It’s a stretch to say the Beatles played “Too Bad About Sorrows” in the moments after they finished “One After 909,” itself a primeval composition, one John had said was his own, but Paul claimed to have shared credit writing. The spark of “909” propelled the group further down Memory Lane and over to 20 Forthlin Road. Dating back more than a decade to 1957, “Too Bad About Sorrows” has the distinction of being the very first Lennon/McCartney collaboration, per Paul.

We would sit down with a school notebook which I have to this day, an old tattered copybook, blue lines on white paper, and I would write down anything we came up with, starting at the top of the first page with ‘A Lennon-McCartney Original’. On the next page, ‘Another Lennon-McCartney Original’; all pages have got that. We saw ourselves as very much the next great songwriting team. Which funnily enough is what we became! We started off, I think, with a song called ‘Too Bad About Sorrows’. They all had very simple chord structures but we learned our craft that way.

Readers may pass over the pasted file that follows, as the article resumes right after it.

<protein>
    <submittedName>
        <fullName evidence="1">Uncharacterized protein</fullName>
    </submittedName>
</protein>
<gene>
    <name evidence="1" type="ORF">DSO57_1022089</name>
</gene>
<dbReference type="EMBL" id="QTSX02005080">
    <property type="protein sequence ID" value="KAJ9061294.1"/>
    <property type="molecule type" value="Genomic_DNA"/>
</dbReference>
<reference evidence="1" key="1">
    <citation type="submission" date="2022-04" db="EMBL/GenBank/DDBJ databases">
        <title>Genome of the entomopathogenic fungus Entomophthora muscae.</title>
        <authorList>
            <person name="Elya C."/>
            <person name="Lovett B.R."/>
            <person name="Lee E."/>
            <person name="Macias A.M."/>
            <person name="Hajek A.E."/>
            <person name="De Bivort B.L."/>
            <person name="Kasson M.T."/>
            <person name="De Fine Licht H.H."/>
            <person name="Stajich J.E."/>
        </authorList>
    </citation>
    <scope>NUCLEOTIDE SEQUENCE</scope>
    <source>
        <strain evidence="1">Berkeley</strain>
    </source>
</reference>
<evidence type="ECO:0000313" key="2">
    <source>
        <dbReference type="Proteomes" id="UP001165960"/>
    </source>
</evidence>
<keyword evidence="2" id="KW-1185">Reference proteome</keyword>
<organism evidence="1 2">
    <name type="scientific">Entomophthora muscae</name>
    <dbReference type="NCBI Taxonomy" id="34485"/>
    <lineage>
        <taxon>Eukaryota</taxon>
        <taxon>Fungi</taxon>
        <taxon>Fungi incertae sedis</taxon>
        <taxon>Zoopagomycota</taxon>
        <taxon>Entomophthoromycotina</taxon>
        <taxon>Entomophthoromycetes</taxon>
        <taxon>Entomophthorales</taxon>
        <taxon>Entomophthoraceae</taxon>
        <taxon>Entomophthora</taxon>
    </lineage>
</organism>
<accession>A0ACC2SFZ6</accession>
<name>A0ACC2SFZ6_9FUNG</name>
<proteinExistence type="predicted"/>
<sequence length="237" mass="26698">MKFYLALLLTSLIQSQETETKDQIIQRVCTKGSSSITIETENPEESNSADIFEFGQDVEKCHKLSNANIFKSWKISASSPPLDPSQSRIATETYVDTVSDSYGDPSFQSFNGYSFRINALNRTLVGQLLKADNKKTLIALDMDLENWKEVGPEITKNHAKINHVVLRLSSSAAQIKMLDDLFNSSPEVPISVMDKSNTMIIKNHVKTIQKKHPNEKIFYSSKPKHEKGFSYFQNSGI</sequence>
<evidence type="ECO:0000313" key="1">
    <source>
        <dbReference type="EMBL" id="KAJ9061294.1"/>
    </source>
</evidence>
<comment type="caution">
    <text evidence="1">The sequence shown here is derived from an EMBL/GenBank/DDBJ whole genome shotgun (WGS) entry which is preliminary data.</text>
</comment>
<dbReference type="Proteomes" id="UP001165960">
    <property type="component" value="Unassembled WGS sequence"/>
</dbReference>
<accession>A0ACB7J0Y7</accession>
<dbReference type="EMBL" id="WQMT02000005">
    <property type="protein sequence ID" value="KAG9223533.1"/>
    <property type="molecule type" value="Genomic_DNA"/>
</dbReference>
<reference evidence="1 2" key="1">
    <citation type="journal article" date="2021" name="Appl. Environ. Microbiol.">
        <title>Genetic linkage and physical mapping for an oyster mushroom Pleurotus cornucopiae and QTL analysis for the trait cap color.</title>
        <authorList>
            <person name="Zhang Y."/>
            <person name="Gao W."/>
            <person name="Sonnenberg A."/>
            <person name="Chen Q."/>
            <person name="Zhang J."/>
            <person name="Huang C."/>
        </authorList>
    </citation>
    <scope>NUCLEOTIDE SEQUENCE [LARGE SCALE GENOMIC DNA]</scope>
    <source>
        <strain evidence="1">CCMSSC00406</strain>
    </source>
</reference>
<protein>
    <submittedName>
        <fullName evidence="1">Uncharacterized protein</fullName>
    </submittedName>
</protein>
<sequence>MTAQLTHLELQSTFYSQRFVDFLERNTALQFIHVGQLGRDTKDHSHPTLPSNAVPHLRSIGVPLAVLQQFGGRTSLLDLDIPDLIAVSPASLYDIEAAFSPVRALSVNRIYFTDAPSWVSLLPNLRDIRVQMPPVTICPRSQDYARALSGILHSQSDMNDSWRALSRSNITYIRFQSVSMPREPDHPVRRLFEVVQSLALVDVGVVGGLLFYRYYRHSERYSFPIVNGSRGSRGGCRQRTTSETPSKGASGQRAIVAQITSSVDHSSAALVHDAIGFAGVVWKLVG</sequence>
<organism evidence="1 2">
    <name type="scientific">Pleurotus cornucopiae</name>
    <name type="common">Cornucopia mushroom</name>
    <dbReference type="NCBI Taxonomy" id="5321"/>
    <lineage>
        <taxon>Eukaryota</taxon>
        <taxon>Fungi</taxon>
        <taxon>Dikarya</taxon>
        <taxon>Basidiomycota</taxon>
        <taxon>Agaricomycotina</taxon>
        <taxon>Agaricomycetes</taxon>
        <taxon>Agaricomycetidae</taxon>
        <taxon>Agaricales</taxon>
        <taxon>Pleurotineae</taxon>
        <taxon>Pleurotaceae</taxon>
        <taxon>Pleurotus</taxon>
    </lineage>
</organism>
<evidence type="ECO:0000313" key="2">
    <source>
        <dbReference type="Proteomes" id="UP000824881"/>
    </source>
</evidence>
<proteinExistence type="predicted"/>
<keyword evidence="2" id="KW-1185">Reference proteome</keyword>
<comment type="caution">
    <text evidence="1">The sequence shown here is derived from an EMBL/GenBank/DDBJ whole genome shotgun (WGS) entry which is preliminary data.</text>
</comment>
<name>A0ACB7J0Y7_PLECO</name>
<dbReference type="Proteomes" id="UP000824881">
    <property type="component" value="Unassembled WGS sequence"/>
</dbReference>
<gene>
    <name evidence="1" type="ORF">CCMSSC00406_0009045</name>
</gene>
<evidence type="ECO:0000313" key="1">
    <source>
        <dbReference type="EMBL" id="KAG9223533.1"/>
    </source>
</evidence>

Paul said much of the same here, on the South Bank Show in 1978.

Lasting about 15 seconds long, all we really hear on the January 8, 1969, performance is John singing the first line of the song — the title — over incoherent guitar and bass accompaniment, and two more garbled lines: “Too bad about love/There’ll be no tomorrow.” The performance itself is obviously forgettable as are so many of the brief stabs at songs these sessions, but this is particularly notable as it enabled the public — via decades of bootlegs and now YouTube clips like the one below sourced from those same bootlegs — to hear the very first Lennon/McCartney song.

The group would similarly perform a taste of “Too Bad About Sorrows” nearly two weeks later after the sessions shifted to Savile Row.